Why it is so dramatical?

Duncan Booth duncan at NOSPAMrcp.co.uk
Mon Sep 2 05:57:55 EDT 2002

"Bo M. Maryniuck" <b.maryniuk at forbis.lt> wrote in
news:mailman.1030957743.4021.python-list at python.org: 

> The task:
>      Adding a text to a text.
> The problem:
>      It is tragically slow to add string to huge string.
> The question: Why?

Because the text in strings is stored in a single block of memory, so 
extending a string requires making a copy of all the data. Also strings are 
immutable so you cannot extend them 'in-place'. Like all things it is a 
tradeoff. If you make strings mutable then extending them might be a bit 
faster, but many other operations would then require copying strings in 
case they were modified, so you lose out in general more than you gain.

None of this is specific to Python, the same issues arise in almost any 
programming language (although not always the same solutions).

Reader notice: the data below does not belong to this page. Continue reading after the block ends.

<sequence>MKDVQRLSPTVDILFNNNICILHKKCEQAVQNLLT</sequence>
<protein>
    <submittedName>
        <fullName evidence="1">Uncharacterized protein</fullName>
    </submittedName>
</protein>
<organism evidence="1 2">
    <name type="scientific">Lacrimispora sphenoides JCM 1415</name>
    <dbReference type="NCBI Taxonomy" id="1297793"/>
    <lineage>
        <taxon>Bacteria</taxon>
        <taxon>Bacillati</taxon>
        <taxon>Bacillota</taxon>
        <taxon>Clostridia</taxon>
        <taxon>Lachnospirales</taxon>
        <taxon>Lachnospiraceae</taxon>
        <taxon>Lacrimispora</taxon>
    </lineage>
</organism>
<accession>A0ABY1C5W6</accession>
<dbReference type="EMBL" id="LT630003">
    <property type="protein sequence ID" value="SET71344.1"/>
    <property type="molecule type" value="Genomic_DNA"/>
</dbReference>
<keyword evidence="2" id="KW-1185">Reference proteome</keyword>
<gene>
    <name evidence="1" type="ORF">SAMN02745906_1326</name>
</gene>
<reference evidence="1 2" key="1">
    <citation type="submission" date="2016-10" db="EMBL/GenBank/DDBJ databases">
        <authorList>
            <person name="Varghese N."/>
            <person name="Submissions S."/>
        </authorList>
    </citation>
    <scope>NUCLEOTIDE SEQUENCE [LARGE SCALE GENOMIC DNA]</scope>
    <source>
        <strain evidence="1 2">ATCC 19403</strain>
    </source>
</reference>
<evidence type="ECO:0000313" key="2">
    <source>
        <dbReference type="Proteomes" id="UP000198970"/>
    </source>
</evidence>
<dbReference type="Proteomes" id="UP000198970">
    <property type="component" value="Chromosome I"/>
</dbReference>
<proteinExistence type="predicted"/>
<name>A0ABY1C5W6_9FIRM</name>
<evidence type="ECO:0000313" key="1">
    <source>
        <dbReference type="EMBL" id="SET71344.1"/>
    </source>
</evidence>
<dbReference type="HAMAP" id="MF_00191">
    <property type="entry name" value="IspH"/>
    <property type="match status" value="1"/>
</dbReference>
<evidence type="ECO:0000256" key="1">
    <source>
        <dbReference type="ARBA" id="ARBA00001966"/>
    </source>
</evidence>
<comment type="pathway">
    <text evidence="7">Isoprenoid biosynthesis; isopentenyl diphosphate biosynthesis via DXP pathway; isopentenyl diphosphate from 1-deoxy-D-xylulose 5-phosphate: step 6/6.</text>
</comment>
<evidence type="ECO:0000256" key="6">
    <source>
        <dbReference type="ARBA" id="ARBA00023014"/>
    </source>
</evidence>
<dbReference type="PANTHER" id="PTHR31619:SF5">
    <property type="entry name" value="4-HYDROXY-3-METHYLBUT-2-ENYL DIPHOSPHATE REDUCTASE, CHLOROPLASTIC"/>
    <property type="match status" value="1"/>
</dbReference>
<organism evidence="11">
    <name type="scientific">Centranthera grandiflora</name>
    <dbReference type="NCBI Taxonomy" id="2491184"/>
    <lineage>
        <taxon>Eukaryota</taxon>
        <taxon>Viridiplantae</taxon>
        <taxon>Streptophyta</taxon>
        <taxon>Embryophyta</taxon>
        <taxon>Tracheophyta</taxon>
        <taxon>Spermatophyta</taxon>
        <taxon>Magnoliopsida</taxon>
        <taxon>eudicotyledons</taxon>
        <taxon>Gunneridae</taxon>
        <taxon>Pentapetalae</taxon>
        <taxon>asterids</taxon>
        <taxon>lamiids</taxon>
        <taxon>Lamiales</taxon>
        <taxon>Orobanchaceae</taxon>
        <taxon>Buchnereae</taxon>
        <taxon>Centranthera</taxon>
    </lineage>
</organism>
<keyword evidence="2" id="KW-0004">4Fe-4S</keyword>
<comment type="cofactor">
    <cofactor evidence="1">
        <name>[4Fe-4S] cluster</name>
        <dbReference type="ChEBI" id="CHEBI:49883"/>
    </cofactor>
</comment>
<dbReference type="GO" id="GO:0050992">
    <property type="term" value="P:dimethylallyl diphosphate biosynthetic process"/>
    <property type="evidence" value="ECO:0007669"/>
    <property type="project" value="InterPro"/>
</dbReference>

> The other question: 
>      Is it true, that I should through all the Python life 
>      use lists and then join it into single text instead to use +=
>      operator? 
Using lists and joining them should come to hand as the first solution in 
most cases where you are building up a string.

Using cStringIO, array or mmap should also be in your toolbox for those 
cases where they are the most appropriate.

Duncan Booth                                             duncan at rcp.co.uk
int month(char *p){return(124864/((p[0]+p[1]-p[2]&0x1f)+1)%12)["\5\x8\3"
"\6\7\xb\1\x9\xa\2\0\4"];} // Who said my code was obscure?

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